January 30, 2024 Israel-Hamas war

By Amir Vera, Sana Noor Haq, Antoinette Radford, Aditi Sangal, Elise Hammond and Tori B. Powell, CNN

Updated 1:10 p.m. ET, January 31, 2024
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11:00 p.m. ET, January 30, 2024

WHO says it delivered essential medical supplies to key hospital in Khan Younis 

From CNN's Niamh Kennedy in London

Tedros Ghebreyesus speaks to the media during a news conference at the Government Buildings in Dublin on December 18, 2023.
Tedros Ghebreyesus speaks to the media during a news conference at the Government Buildings in Dublin on December 18, 2023. Niall Carson/AP/File

The World Health Organization (WHO) was able to reach Nasser Hospital in Khan Younis and "deliver essential medical supplies for 1000 patients" on Monday, WHO Director-General Tedros Ghebreyesus said.

WHO has issued several warnings about fighting in nearby areas. The vicinity around Nasser Hospital has seen frequent shelling and air strikes as the Israeli military says it is targeting operatives.

"Once the most important referral hospitals in southern Gaza, within a week Nasser has gone from partially to minimally functional, reflecting the unwarranted and ongoing dismantling of the health system," Tedros wrote in a post on X Tuesday.

A referral hospital is usually a major hospital that includes specialty and emergency care.

The team had hoped to also deliver food to the hospital but were unable to do so because those supplies were grabbed by crowds gathered around the checkpoint.

Tedros said the incident "underscores the utter desperation of people in Gaza, who live in hellish conditions, including severe hunger."

He highlighted the knock-on effect of delays in deliveries, saying the shortages "increase the health risks of vulnerable patients and hamper health personnel."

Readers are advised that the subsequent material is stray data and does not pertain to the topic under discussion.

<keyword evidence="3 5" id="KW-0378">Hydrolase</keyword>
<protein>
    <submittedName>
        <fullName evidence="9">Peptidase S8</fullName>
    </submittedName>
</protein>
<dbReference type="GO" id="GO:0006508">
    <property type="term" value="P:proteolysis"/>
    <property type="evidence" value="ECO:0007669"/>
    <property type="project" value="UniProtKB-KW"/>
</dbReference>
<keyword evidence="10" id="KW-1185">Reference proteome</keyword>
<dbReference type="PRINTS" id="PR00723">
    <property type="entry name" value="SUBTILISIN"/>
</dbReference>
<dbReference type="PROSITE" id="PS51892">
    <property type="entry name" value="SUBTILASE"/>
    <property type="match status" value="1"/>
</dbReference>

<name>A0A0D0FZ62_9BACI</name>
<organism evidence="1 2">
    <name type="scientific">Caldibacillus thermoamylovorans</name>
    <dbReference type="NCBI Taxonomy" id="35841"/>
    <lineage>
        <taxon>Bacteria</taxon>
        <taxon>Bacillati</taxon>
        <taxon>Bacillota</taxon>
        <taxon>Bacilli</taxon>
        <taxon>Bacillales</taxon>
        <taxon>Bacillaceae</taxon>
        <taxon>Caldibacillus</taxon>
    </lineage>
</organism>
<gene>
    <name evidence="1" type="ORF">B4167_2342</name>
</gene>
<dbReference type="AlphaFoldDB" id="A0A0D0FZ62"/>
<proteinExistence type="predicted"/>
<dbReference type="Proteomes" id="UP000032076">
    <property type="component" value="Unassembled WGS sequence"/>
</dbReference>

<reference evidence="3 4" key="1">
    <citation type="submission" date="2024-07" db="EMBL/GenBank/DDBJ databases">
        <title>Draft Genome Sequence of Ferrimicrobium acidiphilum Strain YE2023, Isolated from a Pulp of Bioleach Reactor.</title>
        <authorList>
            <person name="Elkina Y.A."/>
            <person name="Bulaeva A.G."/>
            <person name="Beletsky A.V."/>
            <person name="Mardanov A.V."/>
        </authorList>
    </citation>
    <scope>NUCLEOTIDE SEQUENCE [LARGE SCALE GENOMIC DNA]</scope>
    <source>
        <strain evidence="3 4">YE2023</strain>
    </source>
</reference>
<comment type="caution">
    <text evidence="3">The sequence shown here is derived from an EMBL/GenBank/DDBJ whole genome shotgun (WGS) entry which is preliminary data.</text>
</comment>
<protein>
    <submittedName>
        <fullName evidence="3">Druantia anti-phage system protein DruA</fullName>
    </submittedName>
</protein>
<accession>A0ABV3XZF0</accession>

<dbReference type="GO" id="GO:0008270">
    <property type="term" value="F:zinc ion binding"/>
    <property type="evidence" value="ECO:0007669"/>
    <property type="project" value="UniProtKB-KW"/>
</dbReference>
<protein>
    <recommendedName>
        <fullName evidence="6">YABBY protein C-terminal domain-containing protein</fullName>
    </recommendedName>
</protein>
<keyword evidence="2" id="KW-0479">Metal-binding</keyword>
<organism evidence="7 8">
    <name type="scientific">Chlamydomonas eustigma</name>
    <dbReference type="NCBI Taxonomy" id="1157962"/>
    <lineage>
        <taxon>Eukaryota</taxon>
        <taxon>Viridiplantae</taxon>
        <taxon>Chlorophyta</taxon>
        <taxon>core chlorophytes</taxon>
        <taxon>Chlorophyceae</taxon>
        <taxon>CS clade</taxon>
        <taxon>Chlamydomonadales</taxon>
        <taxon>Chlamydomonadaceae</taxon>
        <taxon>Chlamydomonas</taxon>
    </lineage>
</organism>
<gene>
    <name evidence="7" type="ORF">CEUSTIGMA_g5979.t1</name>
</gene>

The hospital is grappling with a "serious shortage" of specialist medical personnel, medicines, oxygen and fuel, Tedros said.  

He also said WHO continues to seek permission to deliver fuel to the hospital.  

8:59 p.m. ET, January 30, 2024

US destroyer intercepts Houthi missile, US Central Command says

From CNN's Oren Liebermann

A US destroyer intercepted a single Houthi anti-ship cruise missile launched toward the Red Sea on Tuesday, according to US Central Command.  

The USS Gravely, an Arleigh Burke-class guided-missile destroyer, intercepted the missile shortly before midnight in Yemen (approximately 3:30 p.m. ET). There were no injuries or damage reported, Central Command said in a statement.

More on Red Sea attacks: The latest Houthi attack on commercial vessels in one of the world’s most critical waterways comes just days after a Houthi anti-ship ballistic missile hit an oil tanker in the Gulf of Aden, sparking a fire on the ship.

The USS Carney, another destroyer operating in the region, was one of several ships that responded to the Marshall Islands-flagged M/V Marlin Luanda after it issued a distress call.

The US has carried out a series of strikes against Houthi targets in Yemen, some along with the UK, to go after Houthi weaponry and disrupt the rebel group’s ability to target international shipping lanes.

8:09 p.m. ET, January 30, 2024

Families of US hostages meet with White House officials

From CNN's MJ Lee

The families of the six remaining American hostages in Gaza met Tuesday night at the White House with National Security Adviser Jake Sullivan and White House Middle East Coordinator Brett McGurk, according to a White House official. 

Sullivan and McGurk updated the families on the ongoing hostage negotiations, including information from Sullivan’s meeting this week with Qatari Prime Minister Mohammed bin Abdulrahman Al Thani. They also emphasized the administration’s continued commitment to get the hostages out, the official said. 

The families participated both in person and virtually and had a chance to ask questions.

7:17 p.m. ET, January 30, 2024

UN humanitarian committee calls on countries to reconsider funding suspension to UN aid agency

From CNN's Richard Roth

The heads of the United Nations' various humanitarian agencies warned nations against withdrawing funding from the UN Relief and Works Agency for Palestine Refugees in the Near East (UNRWA).

"Withdrawing funds from UNRWA is perilous and would result in the collapse of the humanitarian system in Gaza, with far-reaching humanitarian and human rights consequences in the occupied Palestinian territory and across the region. The world cannot abandon the people of Gaza." leaders of the UN's humanitarian coordination forum, the Inter-Agency Standing Committee, said in a statement Tuesday.